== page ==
Despite my traditional church upbringing, I was unfamiliar with the hymn The Love of God, by Frederick Lehman, when my dear friend Dena mentioned to me last summer that she had breathed new life into this hymn with an updated feel and a new bridge. When she played it for me I asked her if she would like to record it. We agreed to lay down the basics before she returned home to Atlanta. She mentioned that she really wanted to add hand percussion to it – a djembe or conga drums.
After recording her vocals and keyboard part, the song lay dormant until I could arrange for a percussionist. That came in the person of Wil Hanson, who plays percussion in my church. In an upcoming blog post I will detail our recording session in the same acoustically magnificent location where I recorded the handbell choir several years before.
After I had the vocals, piano and percussion all together, I decided that an upright bass would hit the spot. I turned to my old favorite, Acoustic Bass Full from Dimension Pro. The screenshot to the left shows the recorded tracks and the MIDI for the bass line I recorded. The percussion line represents about five different takes, the lead vocal 5 or 6.
By the time I had completed the mix, it looked like the second screenshot, to the right. This shows the rendered bass line as well as the automation on the various vocal lines. I also deleted out the various unused takes so they wouldn’t distract from the mixing process.
The next screenshot is the composite mixer window, showing the basic effects and EQ curves applied to each of the channels, as well as the ProChannel processing. The buses are to the right of the strip, with Reverb and the Master bus. None of the vocals have additional processing beyond the ProChannel modules. Dena’s singing is remarkably controlled and additional compression beyond the most basic leveling just wasn’t necessary. I did give her EQ just a little bump at about 360 Hz to help her vocal cut through the mix a little better. The percussion has two little bumps at the primary tones of the drums Wil used the most (about 225 Hz and 1125 Hz) to give them a little umph. There is also an instance of Izotope RX De-Noise to clean up some of the background hiss from the recording. Maybe not strictly necessary once the whole mix is playing but sometimes I can be a bit of a perfectionist.
The piano has a bit of processing, but it is pretty similar to what I’ve been doing a lot lately. The sampled piano didn’t require any corrective EQ, so after the ProChannel with just console emulator and saturation, I have the Waves H-Comp and BlueTubes BQ 25, a Pultec emulation. The HComp has become my favorite pop/rock piano compressor, and I really like how the Pultec can really brighten a piano without making it strident. This is a tip I originally learned from Bobby Owsinski’s Mixing Engineer’s Handbook. I’m also notching just a little bit of the mids out so as not to compete with the lead vocal. The differences are subtle, but if I remove the EQ from the mix it just sounds so much more congested.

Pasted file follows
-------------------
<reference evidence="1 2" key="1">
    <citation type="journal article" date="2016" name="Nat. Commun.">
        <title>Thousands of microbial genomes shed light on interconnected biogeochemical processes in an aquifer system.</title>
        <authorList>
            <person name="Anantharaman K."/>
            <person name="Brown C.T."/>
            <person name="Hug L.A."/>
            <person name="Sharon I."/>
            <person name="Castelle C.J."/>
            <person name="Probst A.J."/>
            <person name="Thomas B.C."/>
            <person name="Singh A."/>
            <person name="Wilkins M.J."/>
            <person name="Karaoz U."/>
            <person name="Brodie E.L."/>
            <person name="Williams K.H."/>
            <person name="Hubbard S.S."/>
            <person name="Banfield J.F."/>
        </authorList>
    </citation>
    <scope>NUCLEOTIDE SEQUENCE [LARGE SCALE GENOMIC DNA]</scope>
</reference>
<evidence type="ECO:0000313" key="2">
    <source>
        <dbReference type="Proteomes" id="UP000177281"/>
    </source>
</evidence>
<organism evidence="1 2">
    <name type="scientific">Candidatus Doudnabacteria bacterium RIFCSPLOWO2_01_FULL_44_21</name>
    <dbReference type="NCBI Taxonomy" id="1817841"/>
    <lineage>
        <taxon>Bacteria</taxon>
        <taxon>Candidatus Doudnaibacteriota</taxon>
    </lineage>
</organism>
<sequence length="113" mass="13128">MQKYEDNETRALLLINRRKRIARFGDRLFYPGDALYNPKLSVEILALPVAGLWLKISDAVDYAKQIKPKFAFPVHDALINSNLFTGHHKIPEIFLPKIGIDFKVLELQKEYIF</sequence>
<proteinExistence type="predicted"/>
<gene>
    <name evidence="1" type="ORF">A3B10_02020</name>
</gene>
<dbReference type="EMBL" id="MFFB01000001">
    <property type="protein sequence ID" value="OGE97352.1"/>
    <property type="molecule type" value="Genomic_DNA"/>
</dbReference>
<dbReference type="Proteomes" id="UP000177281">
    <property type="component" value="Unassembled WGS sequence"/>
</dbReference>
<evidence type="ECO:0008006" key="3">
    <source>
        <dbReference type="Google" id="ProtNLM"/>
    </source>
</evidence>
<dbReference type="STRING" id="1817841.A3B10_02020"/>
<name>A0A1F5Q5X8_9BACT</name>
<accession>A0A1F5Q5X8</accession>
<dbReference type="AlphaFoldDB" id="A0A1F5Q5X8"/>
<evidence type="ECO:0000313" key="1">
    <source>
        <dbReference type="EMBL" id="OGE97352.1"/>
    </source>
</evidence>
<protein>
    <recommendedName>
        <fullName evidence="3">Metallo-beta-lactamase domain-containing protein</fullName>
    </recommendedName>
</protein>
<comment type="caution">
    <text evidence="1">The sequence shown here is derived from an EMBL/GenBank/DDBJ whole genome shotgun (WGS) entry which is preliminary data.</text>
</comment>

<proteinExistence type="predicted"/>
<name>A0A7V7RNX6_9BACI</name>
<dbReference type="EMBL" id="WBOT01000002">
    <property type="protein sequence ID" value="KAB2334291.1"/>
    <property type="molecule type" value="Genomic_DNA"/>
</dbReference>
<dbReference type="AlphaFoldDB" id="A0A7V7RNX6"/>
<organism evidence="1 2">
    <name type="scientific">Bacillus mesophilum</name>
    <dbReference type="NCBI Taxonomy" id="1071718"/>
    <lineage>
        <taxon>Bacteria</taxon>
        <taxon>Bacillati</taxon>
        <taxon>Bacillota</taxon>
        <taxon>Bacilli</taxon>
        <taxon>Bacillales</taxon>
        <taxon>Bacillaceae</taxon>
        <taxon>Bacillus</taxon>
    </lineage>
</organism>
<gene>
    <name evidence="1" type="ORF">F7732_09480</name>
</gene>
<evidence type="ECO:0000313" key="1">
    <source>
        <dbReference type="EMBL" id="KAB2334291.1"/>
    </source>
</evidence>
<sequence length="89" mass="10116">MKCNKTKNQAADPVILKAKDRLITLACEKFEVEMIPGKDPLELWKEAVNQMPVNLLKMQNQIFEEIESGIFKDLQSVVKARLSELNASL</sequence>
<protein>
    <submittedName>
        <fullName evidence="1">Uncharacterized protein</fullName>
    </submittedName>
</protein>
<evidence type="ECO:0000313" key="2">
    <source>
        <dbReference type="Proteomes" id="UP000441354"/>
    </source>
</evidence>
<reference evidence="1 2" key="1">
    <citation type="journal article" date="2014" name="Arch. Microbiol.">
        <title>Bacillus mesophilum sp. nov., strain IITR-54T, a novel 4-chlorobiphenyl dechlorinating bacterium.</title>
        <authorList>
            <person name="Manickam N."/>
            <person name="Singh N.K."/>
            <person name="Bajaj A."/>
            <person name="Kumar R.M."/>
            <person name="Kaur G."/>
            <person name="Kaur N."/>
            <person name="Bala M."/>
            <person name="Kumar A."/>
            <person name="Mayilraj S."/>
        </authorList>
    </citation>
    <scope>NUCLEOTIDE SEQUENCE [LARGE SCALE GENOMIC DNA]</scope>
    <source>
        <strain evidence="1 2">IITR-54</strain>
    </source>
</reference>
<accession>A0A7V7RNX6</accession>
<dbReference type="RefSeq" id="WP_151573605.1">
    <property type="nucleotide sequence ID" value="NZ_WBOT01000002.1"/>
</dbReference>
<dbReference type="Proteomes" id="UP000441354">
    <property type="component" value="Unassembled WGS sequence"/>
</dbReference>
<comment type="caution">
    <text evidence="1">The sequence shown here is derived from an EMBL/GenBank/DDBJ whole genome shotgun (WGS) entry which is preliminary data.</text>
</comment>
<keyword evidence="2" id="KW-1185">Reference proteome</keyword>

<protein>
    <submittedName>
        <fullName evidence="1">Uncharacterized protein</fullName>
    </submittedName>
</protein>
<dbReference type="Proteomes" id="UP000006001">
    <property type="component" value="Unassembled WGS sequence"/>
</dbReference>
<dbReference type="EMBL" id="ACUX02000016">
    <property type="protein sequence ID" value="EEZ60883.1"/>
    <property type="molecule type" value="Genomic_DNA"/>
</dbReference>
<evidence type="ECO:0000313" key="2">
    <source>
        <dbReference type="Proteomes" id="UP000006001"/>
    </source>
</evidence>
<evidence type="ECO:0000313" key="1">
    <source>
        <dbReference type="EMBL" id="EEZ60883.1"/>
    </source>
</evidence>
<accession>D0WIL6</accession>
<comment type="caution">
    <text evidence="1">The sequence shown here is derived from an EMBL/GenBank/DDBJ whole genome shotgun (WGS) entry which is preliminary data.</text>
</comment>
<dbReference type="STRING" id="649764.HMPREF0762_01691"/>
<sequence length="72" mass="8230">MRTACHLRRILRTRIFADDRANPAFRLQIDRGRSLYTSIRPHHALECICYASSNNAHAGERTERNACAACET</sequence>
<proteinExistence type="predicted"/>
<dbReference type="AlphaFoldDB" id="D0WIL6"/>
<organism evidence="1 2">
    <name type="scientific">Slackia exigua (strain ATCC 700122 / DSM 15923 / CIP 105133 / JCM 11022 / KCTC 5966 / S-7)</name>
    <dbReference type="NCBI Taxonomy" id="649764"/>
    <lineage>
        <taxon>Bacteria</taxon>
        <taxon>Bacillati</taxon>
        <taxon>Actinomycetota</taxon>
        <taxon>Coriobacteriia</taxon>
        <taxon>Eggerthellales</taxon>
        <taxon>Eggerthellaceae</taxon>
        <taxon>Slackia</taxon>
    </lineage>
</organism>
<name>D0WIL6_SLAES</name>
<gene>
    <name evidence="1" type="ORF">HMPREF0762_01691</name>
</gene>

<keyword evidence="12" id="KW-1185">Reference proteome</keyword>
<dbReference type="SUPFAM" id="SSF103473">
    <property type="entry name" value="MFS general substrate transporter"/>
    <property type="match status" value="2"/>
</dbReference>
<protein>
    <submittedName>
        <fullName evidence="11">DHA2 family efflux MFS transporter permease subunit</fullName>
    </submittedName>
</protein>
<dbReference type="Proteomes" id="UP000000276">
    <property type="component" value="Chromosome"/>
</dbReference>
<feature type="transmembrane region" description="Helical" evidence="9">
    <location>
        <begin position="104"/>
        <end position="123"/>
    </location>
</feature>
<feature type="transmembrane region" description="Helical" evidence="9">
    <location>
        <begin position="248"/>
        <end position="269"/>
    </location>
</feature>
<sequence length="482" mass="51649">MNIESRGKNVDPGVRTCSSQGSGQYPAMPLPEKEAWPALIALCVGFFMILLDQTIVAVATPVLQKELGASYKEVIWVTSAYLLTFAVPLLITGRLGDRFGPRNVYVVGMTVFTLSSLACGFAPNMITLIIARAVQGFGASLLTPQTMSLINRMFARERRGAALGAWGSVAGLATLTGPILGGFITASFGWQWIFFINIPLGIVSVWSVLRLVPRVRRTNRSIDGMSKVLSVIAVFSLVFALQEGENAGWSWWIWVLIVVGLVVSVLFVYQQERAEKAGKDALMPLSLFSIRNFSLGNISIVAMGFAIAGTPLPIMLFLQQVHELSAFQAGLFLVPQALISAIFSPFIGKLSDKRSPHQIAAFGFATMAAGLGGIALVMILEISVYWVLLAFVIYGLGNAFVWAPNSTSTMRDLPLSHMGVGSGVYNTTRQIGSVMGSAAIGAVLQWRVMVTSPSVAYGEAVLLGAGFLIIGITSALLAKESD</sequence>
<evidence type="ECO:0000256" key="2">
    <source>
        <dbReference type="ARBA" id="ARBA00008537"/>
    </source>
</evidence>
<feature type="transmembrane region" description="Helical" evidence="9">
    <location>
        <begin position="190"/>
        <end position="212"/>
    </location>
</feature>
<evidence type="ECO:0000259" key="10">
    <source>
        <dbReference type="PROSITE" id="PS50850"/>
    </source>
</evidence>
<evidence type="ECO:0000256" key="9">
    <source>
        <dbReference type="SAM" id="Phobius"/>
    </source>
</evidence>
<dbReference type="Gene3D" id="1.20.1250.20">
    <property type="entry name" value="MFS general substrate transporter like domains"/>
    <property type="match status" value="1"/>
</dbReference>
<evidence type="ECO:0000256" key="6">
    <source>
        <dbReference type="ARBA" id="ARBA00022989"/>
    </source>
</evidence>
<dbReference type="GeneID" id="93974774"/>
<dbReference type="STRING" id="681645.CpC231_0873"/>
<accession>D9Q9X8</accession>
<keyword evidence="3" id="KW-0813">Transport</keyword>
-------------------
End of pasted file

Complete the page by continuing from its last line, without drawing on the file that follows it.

The other area of significant processing is the reverb chain. The song is done in a calypso style (sans steel drums), so it didn’t call for an overwhelming reverb, just some natural-sounding space. I have to admit that I’m becoming quite infatuated with the Waves IR-1 reverb that I picked up last Christmas on sale. With the supplied Room-1 impulse response I got just a great result. Following the reverb is an instance of VOS Density Mk III set to mid-side mode. By using the compressor to emphasize the side signal a little bit it widens the stereo image of the reverb, which widens the stereo image of the entire mix a bit without making the instruments themselves feel super wide in headphones.
Finally, I’ll show a couple of the processors I used on the mix bus. The main chain is the following ProChannel modules: Tape Emulator -> Saturation -> Console Emulator. From there it’s into the NI Solid Bus Comp into the Unlimited Limiter into the Youlean Loudness Meter to check final levels before exporting. I’m not showing the interface above because it and the loudness meter have such huge UIs that I can’t show them both in the same screenshot. The Solid Bus Comp is set to fairly standard bus compression settings, using the slowest attack, quickest release and 4:1 ratio. Then I slowly increase the threshold until I’m getting 2-3 dB of gain reduction during the loudest parts of the song.
This was a lot of fun to record and mix. It’s the first time I had the opportunity to record Dena doing one of her songs – usually she’s helping me out on mine, which is most appreciated. Someday I hope we can record and mix some of her ambient piano/violin duets she’s put together. That would be a blast.
The final stage of the production was creating the music video. When I shot the tracking videos for Dena and Wil I purposefully shot them from opposite directions so they would be facing each other in the video. It’s amazing how easy it is to do these sort of composite shots in DaVinci Resolve, and I’m so happy that I have a computer powerful enough to run it now. I also spent a lot of time learning about color grading – let’s just say that when I began with the raw footage they looked like they were filmed in different universes, not just different buildings.
Anyway, if you missed it as the top, here’s the song. Please like and, if you do, please share with your friends.